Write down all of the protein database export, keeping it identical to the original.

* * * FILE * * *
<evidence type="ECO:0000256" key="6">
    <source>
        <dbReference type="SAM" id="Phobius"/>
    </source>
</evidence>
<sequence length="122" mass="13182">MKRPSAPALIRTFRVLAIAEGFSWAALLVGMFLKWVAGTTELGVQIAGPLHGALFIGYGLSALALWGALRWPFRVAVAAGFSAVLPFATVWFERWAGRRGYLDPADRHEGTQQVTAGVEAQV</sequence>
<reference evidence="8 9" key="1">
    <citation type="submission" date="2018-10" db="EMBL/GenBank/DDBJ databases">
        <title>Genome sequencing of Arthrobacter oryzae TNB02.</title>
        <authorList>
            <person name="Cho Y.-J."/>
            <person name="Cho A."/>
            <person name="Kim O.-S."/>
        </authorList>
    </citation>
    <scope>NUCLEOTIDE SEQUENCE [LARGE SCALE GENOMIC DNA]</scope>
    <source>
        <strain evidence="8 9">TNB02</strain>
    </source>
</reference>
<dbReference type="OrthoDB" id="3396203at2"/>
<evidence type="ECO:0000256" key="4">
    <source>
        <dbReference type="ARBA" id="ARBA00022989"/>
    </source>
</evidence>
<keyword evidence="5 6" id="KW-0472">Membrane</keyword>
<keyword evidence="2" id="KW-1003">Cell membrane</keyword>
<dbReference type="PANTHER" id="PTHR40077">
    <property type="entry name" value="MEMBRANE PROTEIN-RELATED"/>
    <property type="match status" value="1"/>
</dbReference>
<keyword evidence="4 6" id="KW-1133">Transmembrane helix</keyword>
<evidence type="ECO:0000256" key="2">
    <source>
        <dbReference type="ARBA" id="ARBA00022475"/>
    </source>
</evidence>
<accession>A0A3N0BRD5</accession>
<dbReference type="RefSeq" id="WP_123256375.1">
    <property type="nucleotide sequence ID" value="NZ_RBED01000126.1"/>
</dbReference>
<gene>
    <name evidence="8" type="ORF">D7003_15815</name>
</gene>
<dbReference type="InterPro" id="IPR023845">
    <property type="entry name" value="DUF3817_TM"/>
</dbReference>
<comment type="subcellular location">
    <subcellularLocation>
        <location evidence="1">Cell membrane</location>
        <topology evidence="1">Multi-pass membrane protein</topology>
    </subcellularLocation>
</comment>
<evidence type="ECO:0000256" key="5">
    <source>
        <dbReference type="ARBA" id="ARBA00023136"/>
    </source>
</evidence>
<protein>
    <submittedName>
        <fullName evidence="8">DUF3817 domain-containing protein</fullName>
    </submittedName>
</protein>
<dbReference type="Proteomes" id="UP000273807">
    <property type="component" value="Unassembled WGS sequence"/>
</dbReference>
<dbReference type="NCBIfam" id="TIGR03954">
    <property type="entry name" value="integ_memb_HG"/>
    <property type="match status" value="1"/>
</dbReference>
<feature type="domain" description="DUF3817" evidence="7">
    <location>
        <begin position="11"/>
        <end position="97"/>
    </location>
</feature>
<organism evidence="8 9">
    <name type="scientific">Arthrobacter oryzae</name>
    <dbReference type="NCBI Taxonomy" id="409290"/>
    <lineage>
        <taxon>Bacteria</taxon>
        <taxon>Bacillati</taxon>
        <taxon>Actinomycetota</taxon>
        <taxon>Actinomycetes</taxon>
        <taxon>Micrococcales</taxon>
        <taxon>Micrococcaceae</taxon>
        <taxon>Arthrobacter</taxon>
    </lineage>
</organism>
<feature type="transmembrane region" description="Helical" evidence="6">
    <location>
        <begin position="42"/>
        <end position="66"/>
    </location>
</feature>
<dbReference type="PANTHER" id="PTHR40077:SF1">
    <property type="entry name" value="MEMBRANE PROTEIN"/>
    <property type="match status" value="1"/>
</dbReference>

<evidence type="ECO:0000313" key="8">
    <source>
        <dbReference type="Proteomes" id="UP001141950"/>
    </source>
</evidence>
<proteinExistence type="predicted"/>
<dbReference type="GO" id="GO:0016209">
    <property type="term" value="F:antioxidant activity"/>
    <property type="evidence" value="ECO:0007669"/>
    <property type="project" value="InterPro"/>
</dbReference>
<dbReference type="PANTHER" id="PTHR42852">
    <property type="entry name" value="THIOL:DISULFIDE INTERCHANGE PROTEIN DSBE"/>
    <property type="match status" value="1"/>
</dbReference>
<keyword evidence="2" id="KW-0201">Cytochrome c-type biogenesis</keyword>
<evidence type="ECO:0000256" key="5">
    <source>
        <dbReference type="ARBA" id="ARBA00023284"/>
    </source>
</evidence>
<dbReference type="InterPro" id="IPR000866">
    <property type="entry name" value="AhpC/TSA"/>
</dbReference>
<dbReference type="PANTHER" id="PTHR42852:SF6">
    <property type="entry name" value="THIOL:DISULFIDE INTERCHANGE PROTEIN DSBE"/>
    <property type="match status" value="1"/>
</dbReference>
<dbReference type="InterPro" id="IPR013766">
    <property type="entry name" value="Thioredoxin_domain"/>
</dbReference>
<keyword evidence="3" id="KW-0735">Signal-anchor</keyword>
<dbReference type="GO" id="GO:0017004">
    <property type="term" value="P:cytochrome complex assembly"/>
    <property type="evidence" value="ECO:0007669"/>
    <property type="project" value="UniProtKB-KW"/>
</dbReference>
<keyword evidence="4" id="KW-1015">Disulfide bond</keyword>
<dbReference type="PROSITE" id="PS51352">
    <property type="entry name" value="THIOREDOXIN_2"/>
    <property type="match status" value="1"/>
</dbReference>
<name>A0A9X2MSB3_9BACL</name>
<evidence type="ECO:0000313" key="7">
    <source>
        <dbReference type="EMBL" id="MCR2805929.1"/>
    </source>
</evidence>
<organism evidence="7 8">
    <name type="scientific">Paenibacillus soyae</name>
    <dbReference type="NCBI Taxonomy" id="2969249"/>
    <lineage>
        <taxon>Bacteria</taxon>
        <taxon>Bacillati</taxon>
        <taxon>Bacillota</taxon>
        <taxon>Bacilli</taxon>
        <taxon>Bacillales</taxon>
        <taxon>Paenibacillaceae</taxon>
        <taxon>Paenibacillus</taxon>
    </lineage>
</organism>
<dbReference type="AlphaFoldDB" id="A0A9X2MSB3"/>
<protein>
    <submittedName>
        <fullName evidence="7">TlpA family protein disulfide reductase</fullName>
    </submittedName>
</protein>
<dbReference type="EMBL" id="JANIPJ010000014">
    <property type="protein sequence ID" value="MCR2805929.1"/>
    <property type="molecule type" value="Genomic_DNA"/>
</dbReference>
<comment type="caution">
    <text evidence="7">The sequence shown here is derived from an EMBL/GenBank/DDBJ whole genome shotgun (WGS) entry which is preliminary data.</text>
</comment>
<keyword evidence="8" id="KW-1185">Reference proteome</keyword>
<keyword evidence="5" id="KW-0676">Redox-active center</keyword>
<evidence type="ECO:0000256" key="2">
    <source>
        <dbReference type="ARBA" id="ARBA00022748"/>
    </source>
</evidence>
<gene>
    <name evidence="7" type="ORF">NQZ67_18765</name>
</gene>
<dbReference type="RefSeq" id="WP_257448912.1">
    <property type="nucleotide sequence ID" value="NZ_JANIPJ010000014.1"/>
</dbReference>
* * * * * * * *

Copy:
<evidence type="ECO:0000256" key="6">
    <source>
        <dbReference type="SAM" id="Phobius"/>
    </source>
</evidence>
<sequence length="122" mass="13182">MKRPSAPALIRTFRVLAIAEGFSWAALLVGMFLKWVAGTTELGVQIAGPLHGALFIGYGLSALALWGALRWPFRVAVAAGFSAVLPFATVWFERWAGRRGYLDPADRHEGTQQVTAGVEAQV</sequence>
<reference evidence="8 9" key="1">
    <citation type="submission" date="2018-10" db="EMBL/GenBank/DDBJ databases">
        <title>Genome sequencing of Arthrobacter oryzae TNB02.</title>
        <authorList>
            <person name="Cho Y.-J."/>
            <person name="Cho A."/>
            <person name="Kim O.-S."/>
        </authorList>
    </citation>
    <scope>NUCLEOTIDE SEQUENCE [LARGE SCALE GENOMIC DNA]</scope>
    <source>
        <strain evidence="8 9">TNB02</strain>
    </source>
</reference>
<dbReference type="OrthoDB" id="3396203at2"/>
<evidence type="ECO:0000256" key="4">
    <source>
        <dbReference type="ARBA" id="ARBA00022989"/>
    </source>
</evidence>
<keyword evidence="5 6" id="KW-0472">Membrane</keyword>
<keyword evidence="2" id="KW-1003">Cell membrane</keyword>
<dbReference type="PANTHER" id="PTHR40077">
    <property type="entry name" value="MEMBRANE PROTEIN-RELATED"/>
    <property type="match status" value="1"/>
</dbReference>
<keyword evidence="4 6" id="KW-1133">Transmembrane helix</keyword>
<evidence type="ECO:0000256" key="2">
    <source>
        <dbReference type="ARBA" id="ARBA00022475"/>
    </source>
</evidence>
<accession>A0A3N0BRD5</accession>
<dbReference type="RefSeq" id="WP_123256375.1">
    <property type="nucleotide sequence ID" value="NZ_RBED01000126.1"/>
</dbReference>
<gene>
    <name evidence="8" type="ORF">D7003_15815</name>
</gene>
<dbReference type="InterPro" id="IPR023845">
    <property type="entry name" value="DUF3817_TM"/>
</dbReference>
<comment type="subcellular location">
    <subcellularLocation>
        <location evidence="1">Cell membrane</location>
        <topology evidence="1">Multi-pass membrane protein</topology>
    </subcellularLocation>
</comment>
<evidence type="ECO:0000256" key="5">
    <source>
        <dbReference type="ARBA" id="ARBA00023136"/>
    </source>
</evidence>
<protein>
    <submittedName>
        <fullName evidence="8">DUF3817 domain-containing protein</fullName>
    </submittedName>
</protein>
<dbReference type="Proteomes" id="UP000273807">
    <property type="component" value="Unassembled WGS sequence"/>
</dbReference>
<dbReference type="NCBIfam" id="TIGR03954">
    <property type="entry name" value="integ_memb_HG"/>
    <property type="match status" value="1"/>
</dbReference>
<feature type="domain" description="DUF3817" evidence="7">
    <location>
        <begin position="11"/>
        <end position="97"/>
    </location>
</feature>
<organism evidence="8 9">
    <name type="scientific">Arthrobacter oryzae</name>
    <dbReference type="NCBI Taxonomy" id="409290"/>
    <lineage>
        <taxon>Bacteria</taxon>
        <taxon>Bacillati</taxon>
        <taxon>Actinomycetota</taxon>
        <taxon>Actinomycetes</taxon>
        <taxon>Micrococcales</taxon>
        <taxon>Micrococcaceae</taxon>
        <taxon>Arthrobacter</taxon>
    </lineage>
</organism>
<feature type="transmembrane region" description="Helical" evidence="6">
    <location>
        <begin position="42"/>
        <end position="66"/>
    </location>
</feature>
<dbReference type="PANTHER" id="PTHR40077:SF1">
    <property type="entry name" value="MEMBRANE PROTEIN"/>
    <property type="match status" value="1"/>
</dbReference>

<evidence type="ECO:0000313" key="8">
    <source>
        <dbReference type="Proteomes" id="UP001141950"/>
    </source>
</evidence>
<proteinExistence type="predicted"/>
<dbReference type="GO" id="GO:0016209">
    <property type="term" value="F:antioxidant activity"/>
    <property type="evidence" value="ECO:0007669"/>
    <property type="project" value="InterPro"/>
</dbReference>
<dbReference type="PANTHER" id="PTHR42852">
    <property type="entry name" value="THIOL:DISULFIDE INTERCHANGE PROTEIN DSBE"/>
    <property type="match status" value="1"/>
</dbReference>
<keyword evidence="2" id="KW-0201">Cytochrome c-type biogenesis</keyword>
<evidence type="ECO:0000256" key="5">
    <source>
        <dbReference type="ARBA" id="ARBA00023284"/>
    </source>
</evidence>
<dbReference type="InterPro" id="IPR000866">
    <property type="entry name" value="AhpC/TSA"/>
</dbReference>
<dbReference type="PANTHER" id="PTHR42852:SF6">
    <property type="entry name" value="THIOL:DISULFIDE INTERCHANGE PROTEIN DSBE"/>
    <property type="match status" value="1"/>
</dbReference>
<dbReference type="InterPro" id="IPR013766">
    <property type="entry name" value="Thioredoxin_domain"/>
</dbReference>
<keyword evidence="3" id="KW-0735">Signal-anchor</keyword>
<dbReference type="GO" id="GO:0017004">
    <property type="term" value="P:cytochrome complex assembly"/>
    <property type="evidence" value="ECO:0007669"/>
    <property type="project" value="UniProtKB-KW"/>
</dbReference>
<keyword evidence="4" id="KW-1015">Disulfide bond</keyword>
<dbReference type="PROSITE" id="PS51352">
    <property type="entry name" value="THIOREDOXIN_2"/>
    <property type="match status" value="1"/>
</dbReference>
<name>A0A9X2MSB3_9BACL</name>
<evidence type="ECO:0000313" key="7">
    <source>
        <dbReference type="EMBL" id="MCR2805929.1"/>
    </source>
</evidence>
<organism evidence="7 8">
    <name type="scientific">Paenibacillus soyae</name>
    <dbReference type="NCBI Taxonomy" id="2969249"/>
    <lineage>
        <taxon>Bacteria</taxon>
        <taxon>Bacillati</taxon>
        <taxon>Bacillota</taxon>
        <taxon>Bacilli</taxon>
        <taxon>Bacillales</taxon>
        <taxon>Paenibacillaceae</taxon>
        <taxon>Paenibacillus</taxon>
    </lineage>
</organism>
<dbReference type="AlphaFoldDB" id="A0A9X2MSB3"/>
<protein>
    <submittedName>
        <fullName evidence="7">TlpA family protein disulfide reductase</fullName>
    </submittedName>
</protein>
<dbReference type="EMBL" id="JANIPJ010000014">
    <property type="protein sequence ID" value="MCR2805929.1"/>
    <property type="molecule type" value="Genomic_DNA"/>
</dbReference>
<comment type="caution">
    <text evidence="7">The sequence shown here is derived from an EMBL/GenBank/DDBJ whole genome shotgun (WGS) entry which is preliminary data.</text>
</comment>
<keyword evidence="8" id="KW-1185">Reference proteome</keyword>
<keyword evidence="5" id="KW-0676">Redox-active center</keyword>
<evidence type="ECO:0000256" key="2">
    <source>
        <dbReference type="ARBA" id="ARBA00022748"/>
    </source>
</evidence>
<gene>
    <name evidence="7" type="ORF">NQZ67_18765</name>
</gene>
<dbReference type="RefSeq" id="WP_257448912.1">
    <property type="nucleotide sequence ID" value="NZ_JANIPJ010000014.1"/>
</dbReference>